10 differences between carp shows in 1999 and 2019
No. 2 we don't pin clothing to the shell scheme in 2019...
1. The exhibitors
The change: There are probably more bait stands at shows these days than there were total exhibitors 20 years ago. In 1999, Drennan’s ESP offshoot had literally just launched, showing just how few traditional coarse brands had considered a dedicated carp range at the time.
2. The stands
The change: Carp fishing hasn’t always been the dominant force in angling. As its popularity has rocketed in the last two decades, so has the quality of the stands. No more trestle tables draped half-heartedly in tablecloths, these days it’s all gleaming metal structures, flat screen tellies and bespoke demo areas.
3. The talks
The change: To carpers of a certain age, even modern-day talks from star anglers will be known as ‘slideshows’, because, back in 1999, that’s literally what they were. The clunk-click of the projector would signal a new slide had been selected to appear on the screen and you just had to hope it had been focused up!
4. Deals and bundles
The change: Bulk deals and discounts have always existed at carp shows, but things are a lot slicker these days. The rise of the ‘super retailers’ has seen a much wider range of stock available at shows, and some of the prices on large items are unimaginably cheap compared with two decades ago.
5. Meeting the stars
The change: Thankfully, fishing has largely remained grounded and true to its roots, so the biggest names in the sport are willing to mingle with punters. But whereas in 1999 it was all about getting an autograph or a signed book, today it’s the era of the selfie.
6. Not just tackle
The change: Tackle and bait were the mainstays of exhibitors’ stands back in 1999, but now the choice is far greater. Dedicated carp-holiday companies have a big presence at modern events, as do organisations like the Angling Trust (which didn’t exist 20 years ago), plus firms offering services like tuition and insurance.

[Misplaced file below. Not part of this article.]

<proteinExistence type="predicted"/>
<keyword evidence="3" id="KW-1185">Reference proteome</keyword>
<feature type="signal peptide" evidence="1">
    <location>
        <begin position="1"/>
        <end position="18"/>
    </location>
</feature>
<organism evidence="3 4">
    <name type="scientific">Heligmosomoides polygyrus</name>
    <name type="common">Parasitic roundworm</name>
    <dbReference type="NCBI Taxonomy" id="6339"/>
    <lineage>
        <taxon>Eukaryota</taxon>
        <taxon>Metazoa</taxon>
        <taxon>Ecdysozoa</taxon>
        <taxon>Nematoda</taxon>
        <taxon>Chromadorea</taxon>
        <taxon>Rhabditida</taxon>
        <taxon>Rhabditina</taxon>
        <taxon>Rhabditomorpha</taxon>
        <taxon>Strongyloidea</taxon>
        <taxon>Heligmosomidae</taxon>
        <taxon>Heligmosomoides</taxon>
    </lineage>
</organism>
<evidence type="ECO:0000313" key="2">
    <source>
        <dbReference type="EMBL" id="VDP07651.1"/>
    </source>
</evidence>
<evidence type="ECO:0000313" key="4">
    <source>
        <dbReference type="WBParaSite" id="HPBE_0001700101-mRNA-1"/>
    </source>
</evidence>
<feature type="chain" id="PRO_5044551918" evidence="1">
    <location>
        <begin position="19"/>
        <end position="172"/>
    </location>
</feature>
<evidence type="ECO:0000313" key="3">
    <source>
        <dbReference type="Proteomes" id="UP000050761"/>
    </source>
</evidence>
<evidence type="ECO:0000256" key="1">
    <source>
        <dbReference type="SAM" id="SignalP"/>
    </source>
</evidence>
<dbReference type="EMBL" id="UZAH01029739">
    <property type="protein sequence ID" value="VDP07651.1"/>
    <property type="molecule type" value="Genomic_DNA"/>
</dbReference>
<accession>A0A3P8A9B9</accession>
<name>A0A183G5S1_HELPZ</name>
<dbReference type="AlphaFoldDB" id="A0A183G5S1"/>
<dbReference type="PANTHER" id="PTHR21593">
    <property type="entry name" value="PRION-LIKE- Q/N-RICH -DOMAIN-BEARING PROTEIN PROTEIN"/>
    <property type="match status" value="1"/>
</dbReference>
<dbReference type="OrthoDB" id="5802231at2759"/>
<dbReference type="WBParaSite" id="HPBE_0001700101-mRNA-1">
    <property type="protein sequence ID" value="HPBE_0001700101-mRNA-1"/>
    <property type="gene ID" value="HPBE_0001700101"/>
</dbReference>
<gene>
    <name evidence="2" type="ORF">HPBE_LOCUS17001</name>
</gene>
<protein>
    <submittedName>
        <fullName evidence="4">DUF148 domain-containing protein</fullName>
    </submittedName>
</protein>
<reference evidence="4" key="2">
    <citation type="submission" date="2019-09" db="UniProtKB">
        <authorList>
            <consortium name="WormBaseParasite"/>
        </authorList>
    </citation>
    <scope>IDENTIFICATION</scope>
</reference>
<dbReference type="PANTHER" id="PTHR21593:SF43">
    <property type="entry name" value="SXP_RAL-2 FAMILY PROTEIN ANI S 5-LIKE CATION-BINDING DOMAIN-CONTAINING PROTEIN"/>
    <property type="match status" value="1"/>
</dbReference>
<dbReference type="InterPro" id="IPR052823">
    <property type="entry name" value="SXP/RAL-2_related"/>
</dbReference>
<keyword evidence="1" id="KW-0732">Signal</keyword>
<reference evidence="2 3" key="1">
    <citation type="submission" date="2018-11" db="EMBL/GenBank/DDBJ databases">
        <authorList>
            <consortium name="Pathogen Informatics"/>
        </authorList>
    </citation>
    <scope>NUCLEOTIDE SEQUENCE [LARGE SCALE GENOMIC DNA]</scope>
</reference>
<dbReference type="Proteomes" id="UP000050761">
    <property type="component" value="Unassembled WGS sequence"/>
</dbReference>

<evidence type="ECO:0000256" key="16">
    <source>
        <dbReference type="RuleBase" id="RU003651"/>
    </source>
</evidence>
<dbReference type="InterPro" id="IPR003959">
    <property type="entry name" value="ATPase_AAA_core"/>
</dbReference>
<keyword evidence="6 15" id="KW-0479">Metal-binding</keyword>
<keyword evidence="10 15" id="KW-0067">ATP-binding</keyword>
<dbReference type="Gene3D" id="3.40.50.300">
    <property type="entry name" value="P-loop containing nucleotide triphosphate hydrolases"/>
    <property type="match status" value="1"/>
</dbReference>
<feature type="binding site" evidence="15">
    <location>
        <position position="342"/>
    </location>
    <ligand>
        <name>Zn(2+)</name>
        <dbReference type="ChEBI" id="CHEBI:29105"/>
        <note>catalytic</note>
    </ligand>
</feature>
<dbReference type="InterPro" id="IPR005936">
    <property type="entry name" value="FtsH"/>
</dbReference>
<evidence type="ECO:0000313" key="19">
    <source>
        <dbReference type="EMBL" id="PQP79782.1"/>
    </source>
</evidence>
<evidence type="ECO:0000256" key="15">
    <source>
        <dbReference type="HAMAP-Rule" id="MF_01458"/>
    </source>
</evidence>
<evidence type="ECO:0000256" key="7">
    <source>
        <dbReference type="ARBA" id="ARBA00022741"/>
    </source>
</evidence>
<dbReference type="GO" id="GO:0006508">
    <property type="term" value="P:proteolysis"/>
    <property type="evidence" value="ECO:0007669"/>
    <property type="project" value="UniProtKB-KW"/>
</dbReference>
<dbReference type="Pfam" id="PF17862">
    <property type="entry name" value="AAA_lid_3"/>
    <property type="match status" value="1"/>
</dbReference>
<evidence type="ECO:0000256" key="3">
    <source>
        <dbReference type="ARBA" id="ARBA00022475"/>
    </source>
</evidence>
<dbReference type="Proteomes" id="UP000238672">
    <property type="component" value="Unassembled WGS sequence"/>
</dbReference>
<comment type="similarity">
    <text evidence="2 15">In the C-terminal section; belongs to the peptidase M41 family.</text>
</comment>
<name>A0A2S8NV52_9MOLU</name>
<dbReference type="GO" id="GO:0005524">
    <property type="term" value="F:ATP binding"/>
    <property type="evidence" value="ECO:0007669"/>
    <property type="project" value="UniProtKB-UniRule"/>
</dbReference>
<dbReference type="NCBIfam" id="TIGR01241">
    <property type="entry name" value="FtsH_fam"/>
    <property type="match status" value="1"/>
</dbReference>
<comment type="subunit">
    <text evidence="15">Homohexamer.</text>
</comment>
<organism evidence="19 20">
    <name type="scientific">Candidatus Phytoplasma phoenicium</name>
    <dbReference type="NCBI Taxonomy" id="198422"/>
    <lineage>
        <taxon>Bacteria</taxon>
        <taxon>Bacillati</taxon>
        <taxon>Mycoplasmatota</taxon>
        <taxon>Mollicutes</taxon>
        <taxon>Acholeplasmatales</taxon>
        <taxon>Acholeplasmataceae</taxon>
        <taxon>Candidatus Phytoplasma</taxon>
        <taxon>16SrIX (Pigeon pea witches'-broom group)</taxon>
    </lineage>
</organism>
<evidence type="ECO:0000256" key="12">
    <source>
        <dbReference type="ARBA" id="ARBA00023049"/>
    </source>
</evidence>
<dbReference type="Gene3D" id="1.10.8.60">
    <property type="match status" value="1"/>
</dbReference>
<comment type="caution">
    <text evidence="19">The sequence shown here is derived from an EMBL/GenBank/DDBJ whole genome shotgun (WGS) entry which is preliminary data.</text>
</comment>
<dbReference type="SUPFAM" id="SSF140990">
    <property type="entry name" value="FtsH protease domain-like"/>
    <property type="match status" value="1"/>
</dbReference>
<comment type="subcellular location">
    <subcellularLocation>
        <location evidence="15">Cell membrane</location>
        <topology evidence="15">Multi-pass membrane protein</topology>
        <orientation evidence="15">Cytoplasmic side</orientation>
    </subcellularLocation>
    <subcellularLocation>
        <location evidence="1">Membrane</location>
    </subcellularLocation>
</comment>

7. Demo areas
The change: As tackle technology and marketing techniques have evolved, the way we get to interact with new products has changed too. Casting demos, hands-on baitboat tests and large bivvy villages have all become staples of the carp show since the late 1990s.
8. The sights we’ve lost
The change: Naturally, a few stalwarts of the early show scene have fallen by the wayside. Sadly, you’ll no longer see Powerplus bivvies or Bitech Viper alarms at events, but there are plenty of new companies who use these gatherings as a way to introduce themselves to the scene.
9. Overseas variety
The change: Britain might be the spiritual home of modern carp fishing, but the sport has been absolutely flying in Europe since the turn of the millennium. Where once shows were exclusively for British companies, now you see exhibitors from France, Holland, South Africa
The change: If you’re under 20 it’s probably hard to imagine just how different social events were before the smoking ban of 2007. The tobacco industry has a long association with fishing (the Embassy Pairs was a huge match competition well into the 2000s), so if you went to a carp show in 1999 you probably came back reeking of smoke.